5 Tips to Solve the Top Challenges for Small Internal Communication Teams
— November 1st, 2023
In a world where internal communication teams often resemble a minuscule crew, it’s no surprise that phrases like “non-existent” or “barely there” might spring to mind when you describe your own team.
Trust me, you’re not alone in this struggle. According to recent findings by Gallagher, the average size of internal communication teams in organizations with up to 499 employees is a mere 2.3 people. Those slightly bigger, with 500 to 1,499 employees, reach an average of only 2.8 team members.
I’ve been there myself, facing the challenges of steering a small internal communication team that sometimes felt like a one-person show (or was in fact a one-person show).
From playing the role of the metaphorical cook, whipping up strategies, to being the bottle washer, managing the day-to-day tasks—it can be a real balancing act.
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While being part of a small but mighty team can be incredibly rewarding, it’s not without its challenges. To help you navigate these common obstacles and find the bright spots within them, I’ve compiled five tips that will help you, even on the toughest days. Let’s dive in.
- Defining a Vision for Your Team’s Purpose
In many organizations, the internal communication team is often confined to the role of email deployment, which is a limiting and narrow vision.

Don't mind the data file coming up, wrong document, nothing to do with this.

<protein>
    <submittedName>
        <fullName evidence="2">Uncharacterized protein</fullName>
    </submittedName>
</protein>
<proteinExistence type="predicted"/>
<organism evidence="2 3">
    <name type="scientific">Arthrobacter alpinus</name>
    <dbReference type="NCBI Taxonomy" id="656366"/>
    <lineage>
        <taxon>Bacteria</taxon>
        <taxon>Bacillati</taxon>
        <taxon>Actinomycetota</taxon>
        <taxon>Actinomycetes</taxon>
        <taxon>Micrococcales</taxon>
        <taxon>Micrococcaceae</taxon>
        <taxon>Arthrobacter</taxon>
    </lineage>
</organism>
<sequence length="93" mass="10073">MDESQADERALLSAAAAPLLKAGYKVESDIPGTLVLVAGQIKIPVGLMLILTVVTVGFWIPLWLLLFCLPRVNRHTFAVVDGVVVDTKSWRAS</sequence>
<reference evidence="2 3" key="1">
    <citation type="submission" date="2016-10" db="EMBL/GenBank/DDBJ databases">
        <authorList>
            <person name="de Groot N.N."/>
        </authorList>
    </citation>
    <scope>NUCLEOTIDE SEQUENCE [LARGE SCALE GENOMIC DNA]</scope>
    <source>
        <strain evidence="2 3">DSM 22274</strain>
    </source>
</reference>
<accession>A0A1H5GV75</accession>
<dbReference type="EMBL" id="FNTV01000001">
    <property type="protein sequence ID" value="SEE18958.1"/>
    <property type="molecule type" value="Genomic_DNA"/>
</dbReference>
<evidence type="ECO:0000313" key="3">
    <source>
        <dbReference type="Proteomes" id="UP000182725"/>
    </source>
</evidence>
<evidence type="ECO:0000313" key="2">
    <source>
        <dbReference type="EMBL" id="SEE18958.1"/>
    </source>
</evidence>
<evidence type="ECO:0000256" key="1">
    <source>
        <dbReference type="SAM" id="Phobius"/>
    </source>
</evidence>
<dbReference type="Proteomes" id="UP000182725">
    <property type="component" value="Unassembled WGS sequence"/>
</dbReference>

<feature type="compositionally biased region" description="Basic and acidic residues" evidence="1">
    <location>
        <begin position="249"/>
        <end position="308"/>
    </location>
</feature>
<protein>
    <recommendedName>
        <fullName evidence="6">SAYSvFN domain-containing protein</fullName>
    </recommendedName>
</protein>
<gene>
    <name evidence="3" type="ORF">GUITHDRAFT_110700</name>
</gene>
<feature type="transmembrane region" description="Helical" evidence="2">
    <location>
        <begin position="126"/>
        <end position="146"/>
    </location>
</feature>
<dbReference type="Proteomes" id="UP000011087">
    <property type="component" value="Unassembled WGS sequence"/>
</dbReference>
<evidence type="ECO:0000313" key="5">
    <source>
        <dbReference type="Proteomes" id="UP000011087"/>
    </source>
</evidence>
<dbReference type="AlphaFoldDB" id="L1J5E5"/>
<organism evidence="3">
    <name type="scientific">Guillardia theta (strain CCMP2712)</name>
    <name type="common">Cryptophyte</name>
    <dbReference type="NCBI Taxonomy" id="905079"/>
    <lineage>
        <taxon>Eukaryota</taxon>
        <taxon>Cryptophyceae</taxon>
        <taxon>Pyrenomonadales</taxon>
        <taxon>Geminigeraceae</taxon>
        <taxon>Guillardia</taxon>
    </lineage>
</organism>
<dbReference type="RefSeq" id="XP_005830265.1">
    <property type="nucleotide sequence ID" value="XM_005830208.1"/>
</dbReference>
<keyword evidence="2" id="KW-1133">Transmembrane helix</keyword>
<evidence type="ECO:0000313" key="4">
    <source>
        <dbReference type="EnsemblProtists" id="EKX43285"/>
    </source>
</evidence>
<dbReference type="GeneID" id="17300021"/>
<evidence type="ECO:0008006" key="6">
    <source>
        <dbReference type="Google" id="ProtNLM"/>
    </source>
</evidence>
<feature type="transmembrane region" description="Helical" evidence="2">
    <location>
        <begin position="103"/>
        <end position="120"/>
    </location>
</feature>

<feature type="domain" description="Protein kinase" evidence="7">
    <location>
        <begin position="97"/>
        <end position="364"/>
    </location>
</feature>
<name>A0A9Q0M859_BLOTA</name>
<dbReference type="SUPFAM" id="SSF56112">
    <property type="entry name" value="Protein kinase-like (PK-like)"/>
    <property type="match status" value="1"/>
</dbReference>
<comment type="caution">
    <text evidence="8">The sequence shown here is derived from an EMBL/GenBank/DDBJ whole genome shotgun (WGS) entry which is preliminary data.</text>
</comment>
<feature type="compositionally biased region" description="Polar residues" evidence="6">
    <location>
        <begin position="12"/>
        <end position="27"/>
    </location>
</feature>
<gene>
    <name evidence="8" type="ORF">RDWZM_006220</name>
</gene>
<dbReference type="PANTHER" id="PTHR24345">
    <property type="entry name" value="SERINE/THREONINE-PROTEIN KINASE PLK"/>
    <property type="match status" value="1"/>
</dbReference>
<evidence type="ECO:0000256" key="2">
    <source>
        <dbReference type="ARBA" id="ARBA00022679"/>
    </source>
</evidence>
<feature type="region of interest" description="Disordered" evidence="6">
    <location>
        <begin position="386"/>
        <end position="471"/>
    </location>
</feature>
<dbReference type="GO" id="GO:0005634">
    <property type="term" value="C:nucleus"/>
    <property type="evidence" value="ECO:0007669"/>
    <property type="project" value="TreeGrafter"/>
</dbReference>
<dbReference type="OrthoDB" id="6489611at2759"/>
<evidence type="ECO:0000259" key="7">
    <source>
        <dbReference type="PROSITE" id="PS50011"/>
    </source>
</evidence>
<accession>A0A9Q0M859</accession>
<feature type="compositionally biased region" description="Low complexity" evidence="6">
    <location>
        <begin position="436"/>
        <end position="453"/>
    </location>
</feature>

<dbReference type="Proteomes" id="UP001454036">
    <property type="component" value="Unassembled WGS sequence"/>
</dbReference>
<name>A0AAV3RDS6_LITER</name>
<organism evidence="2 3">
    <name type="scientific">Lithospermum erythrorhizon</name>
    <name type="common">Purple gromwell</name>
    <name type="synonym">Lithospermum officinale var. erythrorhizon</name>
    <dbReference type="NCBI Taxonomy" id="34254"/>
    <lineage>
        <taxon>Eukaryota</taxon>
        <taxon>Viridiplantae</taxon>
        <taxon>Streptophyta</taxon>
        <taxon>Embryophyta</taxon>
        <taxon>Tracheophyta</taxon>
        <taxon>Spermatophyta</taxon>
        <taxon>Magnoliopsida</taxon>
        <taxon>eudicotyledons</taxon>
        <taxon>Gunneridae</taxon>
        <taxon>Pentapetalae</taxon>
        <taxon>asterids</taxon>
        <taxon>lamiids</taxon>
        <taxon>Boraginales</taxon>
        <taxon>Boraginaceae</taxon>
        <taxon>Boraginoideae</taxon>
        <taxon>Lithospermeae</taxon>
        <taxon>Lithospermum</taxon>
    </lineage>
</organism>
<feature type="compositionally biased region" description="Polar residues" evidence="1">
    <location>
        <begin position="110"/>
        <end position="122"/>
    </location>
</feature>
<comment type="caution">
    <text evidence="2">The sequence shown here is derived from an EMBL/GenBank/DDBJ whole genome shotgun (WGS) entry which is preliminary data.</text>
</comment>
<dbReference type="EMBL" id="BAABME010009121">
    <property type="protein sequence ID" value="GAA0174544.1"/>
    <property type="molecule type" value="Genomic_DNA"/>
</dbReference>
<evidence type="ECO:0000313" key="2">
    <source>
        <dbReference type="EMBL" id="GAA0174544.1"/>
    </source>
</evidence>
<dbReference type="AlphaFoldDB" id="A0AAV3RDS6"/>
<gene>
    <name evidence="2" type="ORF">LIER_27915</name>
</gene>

When you’re on a small team or working solo, you have a remarkable opportunity to redefine what internal communication represents. Seize this chance to establish its identity as more than a mere copy-paste-send operation or an administrative extension.
Instead, aim to position internal communication as a function recognized for its strategic communication, collaborative partnerships, executive counsel, and storytelling capabilities. You hold the power to shape and elevate its narrative, moving beyond traditional expectations and expanding its role within the organization.
- Prioritizing and Setting SMART Goal
Acknowledging your limitations is the first step in charting a successful path. Even the most highly organized, efficient, and ambitious individuals aren’t superheroes.